Tuesday, October 27, 2009

I am really over long letters

Dr Barnardo wrote a four page appeal letter in London in the ‘80s using classic DM techniques – underlining, urgency, dollar handles, specific ask and a clear reference to what YOU the potential donor could do to help.

It was written in spring after a winter which had been ‘the severest and most arduous, so far as work among the children of the poor is concerned.’ He needed to raise £100 a day for food. The letter also brings to the attention of the reader that the ‘unceasing demands upon our resources’ were having an unprecedented impact.

The results of this appeal are not available, but I believe it did well.

A couple of months back, another children’s charity, Starlight, had been hit hard by the recession and they had decided to go public about their plight. They were very honest, acknowledging that part of the reason they were hit so hard was their funding strategy, which relied too much upon events and corporate support.

After reading the press stories about their plight I pulled together an ‘emergency’ appeal to their donors and met up with them. The emergency appeal was developed to demonstrate how I work, but they decided to mail it immediately anyway.

The letter is quite similar in approach to Dr Barnardo’s, except it had a couple of case studies, a cut-out of all the newspaper headlines (cleverly designed to look like it was cut and pasted using scissors and glue and then photocopied), and a rehash of some previous materials.

Whilst it would not win any awards for graphic design beauty, the appeal raised well over target, actually doubling the amount raised from donors last year.

But what interests me is that, at the heart of the appeal, was a four page appeal letter. By the way, the four page letter by Dr Barnardo referred to earlier was written in the 1880s, not the 1980s.

You would think fundraising would have changed a lot between the late 19th century and the new millennium.But when we look at the data of 23 successful fundraising charities willing to share results in a benchmarking cooperative we see that direct mail appeals still raise more than any other method (not including government and bequests).

Despite the rise of other media, hundreds of people will be starting or half-way through organising their Christmas appeal mail-out, with collective expectations of raising millions from generous Australians.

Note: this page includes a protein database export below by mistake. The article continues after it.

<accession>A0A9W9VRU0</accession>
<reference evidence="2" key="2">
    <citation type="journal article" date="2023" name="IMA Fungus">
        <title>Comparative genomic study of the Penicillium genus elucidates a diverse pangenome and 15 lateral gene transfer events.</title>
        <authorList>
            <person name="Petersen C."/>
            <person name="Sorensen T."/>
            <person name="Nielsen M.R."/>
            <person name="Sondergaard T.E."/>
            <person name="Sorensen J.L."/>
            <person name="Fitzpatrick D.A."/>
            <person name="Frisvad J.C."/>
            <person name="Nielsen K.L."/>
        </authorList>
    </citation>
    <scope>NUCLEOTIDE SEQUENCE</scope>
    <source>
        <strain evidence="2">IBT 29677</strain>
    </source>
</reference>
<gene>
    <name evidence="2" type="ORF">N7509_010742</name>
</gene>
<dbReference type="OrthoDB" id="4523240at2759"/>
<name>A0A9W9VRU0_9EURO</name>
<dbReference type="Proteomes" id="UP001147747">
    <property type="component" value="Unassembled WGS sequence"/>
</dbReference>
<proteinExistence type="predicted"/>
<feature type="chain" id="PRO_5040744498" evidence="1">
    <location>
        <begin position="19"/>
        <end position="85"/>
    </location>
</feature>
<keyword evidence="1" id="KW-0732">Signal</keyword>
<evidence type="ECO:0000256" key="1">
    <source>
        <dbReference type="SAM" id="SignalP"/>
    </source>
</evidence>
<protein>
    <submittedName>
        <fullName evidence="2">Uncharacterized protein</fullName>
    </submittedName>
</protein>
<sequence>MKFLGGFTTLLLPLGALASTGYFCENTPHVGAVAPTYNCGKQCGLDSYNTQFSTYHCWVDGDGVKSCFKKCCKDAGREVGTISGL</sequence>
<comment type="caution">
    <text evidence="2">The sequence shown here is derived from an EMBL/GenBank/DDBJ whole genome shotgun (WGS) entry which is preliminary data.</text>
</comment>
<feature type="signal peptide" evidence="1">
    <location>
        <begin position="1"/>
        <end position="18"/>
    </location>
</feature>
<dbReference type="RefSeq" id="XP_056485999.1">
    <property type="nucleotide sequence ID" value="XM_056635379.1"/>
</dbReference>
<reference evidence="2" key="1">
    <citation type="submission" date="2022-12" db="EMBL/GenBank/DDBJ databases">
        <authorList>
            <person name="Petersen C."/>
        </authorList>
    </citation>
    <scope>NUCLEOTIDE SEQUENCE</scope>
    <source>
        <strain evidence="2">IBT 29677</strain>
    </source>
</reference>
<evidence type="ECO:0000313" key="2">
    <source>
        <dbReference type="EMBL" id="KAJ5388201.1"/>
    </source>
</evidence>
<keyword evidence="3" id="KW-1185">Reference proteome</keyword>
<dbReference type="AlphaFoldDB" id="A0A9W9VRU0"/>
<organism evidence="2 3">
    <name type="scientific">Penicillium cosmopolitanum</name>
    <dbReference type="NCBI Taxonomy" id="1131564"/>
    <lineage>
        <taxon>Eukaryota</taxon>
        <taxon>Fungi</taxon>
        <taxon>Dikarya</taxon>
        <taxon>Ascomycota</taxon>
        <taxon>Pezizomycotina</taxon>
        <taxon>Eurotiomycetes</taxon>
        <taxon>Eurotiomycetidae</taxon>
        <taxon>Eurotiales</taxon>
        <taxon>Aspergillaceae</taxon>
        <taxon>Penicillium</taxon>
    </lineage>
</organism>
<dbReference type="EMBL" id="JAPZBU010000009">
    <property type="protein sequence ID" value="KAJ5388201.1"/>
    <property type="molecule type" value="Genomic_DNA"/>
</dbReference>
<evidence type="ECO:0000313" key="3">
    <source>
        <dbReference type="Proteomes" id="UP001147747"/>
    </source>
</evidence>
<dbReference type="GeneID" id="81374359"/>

But unfortunately many will still not have learned the lesson from Dr Barnardo – longer letters tend to work better.

I really don’t like long letters, by the way. They are a pain in the butt to write, check copy, get clients approval, print and mail-merge. And someone important at most of our clients doesn’t like them. And I have lost staff with their last words being ‘...there are only so many four page letters I can proof read...!’ Ironically most of those staff are now clients proof reading four page letters. And they don’t look great in my portfolio (though the results do). And I prefer doing digital stuff. And... I think you get the idea.

In focus groups, donors say they hate them too. In Hong Kong, one client ran focus groups which all concluded that donors would be more likely to respond to a pack with a two-sided letter and tear off coupon than a four page pack (actually eight pages – English and Chinese) with lots of additional information. When they tested both approaches in a 50:50 split test, the two pager raised HK$1.5 million (AUD$220,000) – the big pack raised over HK$7.5 million (about AUD$1.1 million)

Longer letters tend to work better - but not because they are long. It is because, to tell a good story with a beginning, middle and end, and ensure the right fundraising tactics (target, what the target is for, deadline, establishing need, demonstrating solution, demonstrating why that charity is best placed to solve etc), it simply takes more words.

Having said that, a dreadful four pager is worse than a good two pager – if a story can be told more quickly then tell it.

As Mal Warwick says: ‘A fundraising letter should be as long as it needs to be...’

Good luck this Christmas.

(This post is a rehash of my agitator article in the electronic edition of the most recent Fundraising and Philanthropy magazine).

A case study on the Starlight appeal, including the whole pack in downloadable form is available here.

And finally, see Dr Barnardo’s 19th century appeal on SOFII here.

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